Tag: american cinema foundation

ACF#24: Groundhog Day


Today’s podcast is Groundhog Day, because this is the 25th anniversary of the movie. The Federalist’s Robert Tracinski joins me for a discussion of the best Bill Murray movie bar none–and one of the few contenders for comedy of the ’90s. We talk about the inescapability of character; about Harold Ramis’s Tocquevillian insight into American restlessness; about the big city and the small town; about liberal individualism and the divinity of all action no consequences; about relational being, love, and civic friendship; about French poetry and ice-sculpture; about Sonny, Cher and Rachmaninoff!

Mod.pod: Wallace Stevens, The Idea of Order at Key West


The Modern Poetry Podcast is back. Our own @langevine, Caitlin, joins me to talk about The Idea of Order at Key West, the most beautiful of the poems of Wallace Stevens — American modernist, businessman, winner of the Pulitzer, and the most eminent figure to be pummeled savagely by Hemingway. Next week, we’re publishing our thoughts on 13 ways of looking at a blackbird. Please listen, share, comment, and rate/review us on iTunes.

ACF Critic Series 2: Armond White’s “Better Than” List


Armond White published his 13th “Better Than” list, the only counter-cultural idea in year-end, awards-season fawning over the same overpraised film-making, usually in undercooked  film criticism. Here’s the list! He joined me to talk about the sorry state of film criticism, as well as about three worthwhile movies. We discuss where they touch on greatness: Greta Gerwing’s teenage girl’s coming of age story, Lady Bird, Terence Davies’s Emily Dickinson biopic, A Quiet Passion, and the indefatigable Luc Besson’s dazzling, startlingly insightful galactic 3-D blockbuster, Valerian and the City of a Thousand Worlds.

ACF#23 – The Godfather: Part III


Today, John Presnall and I conclude our trilogy of podcasts on The Godfather trilogy. We defend the greatness of the film and of the tragic conclusion. This is the best tragic work done in Hollywood in at least the last two generations and it deserves its fine reputation. But to understand its greatness requires to see how the third movie completes the story by a turn to moral realism. It begins to explain all the suffering we see throughout the trilogy. And to stir controversy, John and I compare the Corleone family to the Adams family, with a hat tip to historian Richard Brookhiser, America’s own Plutarch.

ACF Critic Series #1


Happy New Year, fellow Ricochetti. The ACF is introducing, along with our flagship movie podcast and the Middlebrow series, a Critic series. Our first guest is one of my favorites, Armond White, of NRO and Out magazine, formerly of City Arts and other venues. He is the gritty reboot of American criticism–the hero we need even, if not necessarily the one we deserve. No one is more counter-cultural and there is nothing more needful, because it is absent, than counter-cultural voices and thoughts. If you want to get to know a man who thinks of criticism as a vocation and whose love of American pop culture is both deep and spontaneous, he’s your guy.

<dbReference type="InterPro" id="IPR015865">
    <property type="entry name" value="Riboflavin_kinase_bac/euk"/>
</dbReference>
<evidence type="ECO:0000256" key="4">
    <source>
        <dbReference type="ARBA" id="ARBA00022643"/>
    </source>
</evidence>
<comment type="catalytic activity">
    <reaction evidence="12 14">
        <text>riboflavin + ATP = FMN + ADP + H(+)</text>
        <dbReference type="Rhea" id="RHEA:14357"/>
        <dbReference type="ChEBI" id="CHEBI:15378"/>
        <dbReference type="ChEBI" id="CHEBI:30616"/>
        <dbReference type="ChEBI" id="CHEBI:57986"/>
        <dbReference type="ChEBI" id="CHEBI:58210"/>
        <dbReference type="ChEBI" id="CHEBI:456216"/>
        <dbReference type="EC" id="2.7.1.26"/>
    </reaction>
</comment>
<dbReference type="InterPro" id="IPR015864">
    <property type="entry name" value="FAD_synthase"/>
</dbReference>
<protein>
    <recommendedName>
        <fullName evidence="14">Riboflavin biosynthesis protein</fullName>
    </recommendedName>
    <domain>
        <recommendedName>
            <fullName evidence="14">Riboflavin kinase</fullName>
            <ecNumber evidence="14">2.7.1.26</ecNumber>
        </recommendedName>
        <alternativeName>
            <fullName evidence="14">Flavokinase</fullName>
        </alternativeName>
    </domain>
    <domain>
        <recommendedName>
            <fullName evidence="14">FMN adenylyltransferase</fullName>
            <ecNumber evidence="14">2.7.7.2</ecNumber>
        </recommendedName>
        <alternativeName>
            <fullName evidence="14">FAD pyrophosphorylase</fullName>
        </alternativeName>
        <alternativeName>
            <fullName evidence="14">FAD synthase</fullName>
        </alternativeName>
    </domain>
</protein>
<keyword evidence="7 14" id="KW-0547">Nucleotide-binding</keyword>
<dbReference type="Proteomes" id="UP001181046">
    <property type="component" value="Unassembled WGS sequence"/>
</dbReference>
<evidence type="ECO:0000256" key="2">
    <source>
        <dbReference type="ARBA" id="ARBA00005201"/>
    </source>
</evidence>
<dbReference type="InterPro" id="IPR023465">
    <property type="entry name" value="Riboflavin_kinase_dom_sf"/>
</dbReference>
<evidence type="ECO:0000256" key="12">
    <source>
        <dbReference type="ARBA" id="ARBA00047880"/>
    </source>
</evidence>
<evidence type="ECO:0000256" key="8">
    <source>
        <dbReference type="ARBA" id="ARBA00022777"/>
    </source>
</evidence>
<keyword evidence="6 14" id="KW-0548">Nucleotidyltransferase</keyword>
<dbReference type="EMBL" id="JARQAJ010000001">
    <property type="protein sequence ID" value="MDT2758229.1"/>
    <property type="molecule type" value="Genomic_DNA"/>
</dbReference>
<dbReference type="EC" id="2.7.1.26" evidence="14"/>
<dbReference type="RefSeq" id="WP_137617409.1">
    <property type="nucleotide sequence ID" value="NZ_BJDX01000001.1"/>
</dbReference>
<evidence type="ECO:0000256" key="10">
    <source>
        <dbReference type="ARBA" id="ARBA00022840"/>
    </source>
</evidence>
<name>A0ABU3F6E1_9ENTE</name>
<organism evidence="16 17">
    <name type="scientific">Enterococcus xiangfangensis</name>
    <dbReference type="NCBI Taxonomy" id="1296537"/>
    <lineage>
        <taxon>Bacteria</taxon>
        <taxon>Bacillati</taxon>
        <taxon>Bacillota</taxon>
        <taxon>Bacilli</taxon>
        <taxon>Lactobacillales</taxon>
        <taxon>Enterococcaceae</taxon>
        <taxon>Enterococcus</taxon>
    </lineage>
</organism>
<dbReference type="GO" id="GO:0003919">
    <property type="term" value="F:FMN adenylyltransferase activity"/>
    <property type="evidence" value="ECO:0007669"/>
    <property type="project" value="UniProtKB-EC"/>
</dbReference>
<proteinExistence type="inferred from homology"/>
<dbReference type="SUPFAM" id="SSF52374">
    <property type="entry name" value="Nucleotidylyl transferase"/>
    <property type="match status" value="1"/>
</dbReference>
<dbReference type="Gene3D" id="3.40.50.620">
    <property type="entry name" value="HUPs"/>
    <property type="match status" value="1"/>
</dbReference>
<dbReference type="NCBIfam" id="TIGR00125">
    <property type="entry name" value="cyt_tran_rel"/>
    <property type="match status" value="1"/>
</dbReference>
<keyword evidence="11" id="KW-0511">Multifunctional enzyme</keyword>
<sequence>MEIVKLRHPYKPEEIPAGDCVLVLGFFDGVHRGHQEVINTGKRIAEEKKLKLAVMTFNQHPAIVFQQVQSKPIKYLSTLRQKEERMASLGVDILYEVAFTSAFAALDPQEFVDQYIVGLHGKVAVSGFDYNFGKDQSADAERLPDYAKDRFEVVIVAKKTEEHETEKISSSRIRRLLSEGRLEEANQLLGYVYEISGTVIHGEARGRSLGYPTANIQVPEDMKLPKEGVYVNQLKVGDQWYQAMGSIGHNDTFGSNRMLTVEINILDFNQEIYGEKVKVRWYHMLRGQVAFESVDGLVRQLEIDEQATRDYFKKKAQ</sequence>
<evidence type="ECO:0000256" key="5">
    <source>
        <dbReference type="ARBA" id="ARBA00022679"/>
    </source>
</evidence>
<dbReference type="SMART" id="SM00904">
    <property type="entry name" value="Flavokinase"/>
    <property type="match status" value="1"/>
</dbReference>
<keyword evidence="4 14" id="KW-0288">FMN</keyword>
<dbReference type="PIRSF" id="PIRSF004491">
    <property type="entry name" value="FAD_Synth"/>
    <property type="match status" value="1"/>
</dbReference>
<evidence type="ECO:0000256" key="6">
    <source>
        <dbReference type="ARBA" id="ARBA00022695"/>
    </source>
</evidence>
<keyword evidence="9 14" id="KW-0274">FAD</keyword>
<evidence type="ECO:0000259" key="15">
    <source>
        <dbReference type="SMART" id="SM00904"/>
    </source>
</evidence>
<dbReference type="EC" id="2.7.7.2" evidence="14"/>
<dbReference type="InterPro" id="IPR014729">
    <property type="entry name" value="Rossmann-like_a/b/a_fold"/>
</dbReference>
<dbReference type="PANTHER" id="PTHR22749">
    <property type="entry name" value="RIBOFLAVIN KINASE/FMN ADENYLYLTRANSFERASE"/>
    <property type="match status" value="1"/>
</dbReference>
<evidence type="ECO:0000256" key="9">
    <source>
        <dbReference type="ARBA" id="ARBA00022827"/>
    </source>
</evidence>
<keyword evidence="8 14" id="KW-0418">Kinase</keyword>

ACF#21 The Godfather


Happy New Year! Here at the ACF, we decided to give you a great American family story for the season of feasts! Join us in exploring the exciting Corleone family, much-beloved of Democrats, because they’re immigrants, and of Republicans, because they’re business men, job creators, and family men.

ACF Middlebrow#5 The Great American Christmas


It’s almost Christmas and here at the American Cinema Foundation, we have a surprise-podcast, part of the series on middlebrow. We’re talking about how American Christmas came to be. My friend — and fellow Ricochet member — Eric Cook has the story for you, I’m just along for the ride. He goes from the Dutch in New Amsterdam to the family bounty Christmas of the ’50s, from New England to Pennsylvania and to the South, and back to Europe, ancient, medieval, and modern to pick up all the strands needed to weave together to make for a Merry Christmas. Listen, comment, and please share!

ACF#20 Elf!


Here’s another Christmas movie! The one hysterical comedy about Christmas of recent times (2003) and a “smarter than the average bear” treatment of the theme of all such stories: Christmas is imperiled! For once, we have a comic hero trying to get people to get Christmas right.

Will Ferrell in his funniest role squeals with delight and booms with outrage at something we ourselves would like to take so much pleasure in, Christmas. The lovely Zooey Deschanel plays the elf he falls in love with, James Caan the father he never knew, Bob Newhart his elf adoptive father, and Ed Asner as Santa Claus. There’s also a good supporting cast that might surprise you, including the now-famous Peter Dinklage, Andy Richter, Kyle Gass, and Amy Sedaris.

ACF Middlebrow#4 Star Wars!


James Lileks and I talk Star Wars. He’s from the generation that saw it in theaters; I’m from the generation that puzzled over why The Phantom Menace was a big deal either way. We talk about how America turned that one story into a national myth, changed Hollywood, and, 40 years later, a new generation is as bewitched as the old was. We talk about the new tack of the films — dark stories and diverse casts — and the future we’re inhabiting already: Gaming, online streaming and, inevitably, VR. A tech revolution is going to take over the story. Also, George Lucas comes in for remarks…

ACF Middlebrow #3


This week’s podcast starts with me asking James what movies he’d like to be defined by — what he loves, what he admires, what he wants the kids to see, and how the movies affected him growing up. It’s Casablanca, Star Trek, Aliens, and Radio Days — and it’s a fun conversation. Join us, enjoy, and please share!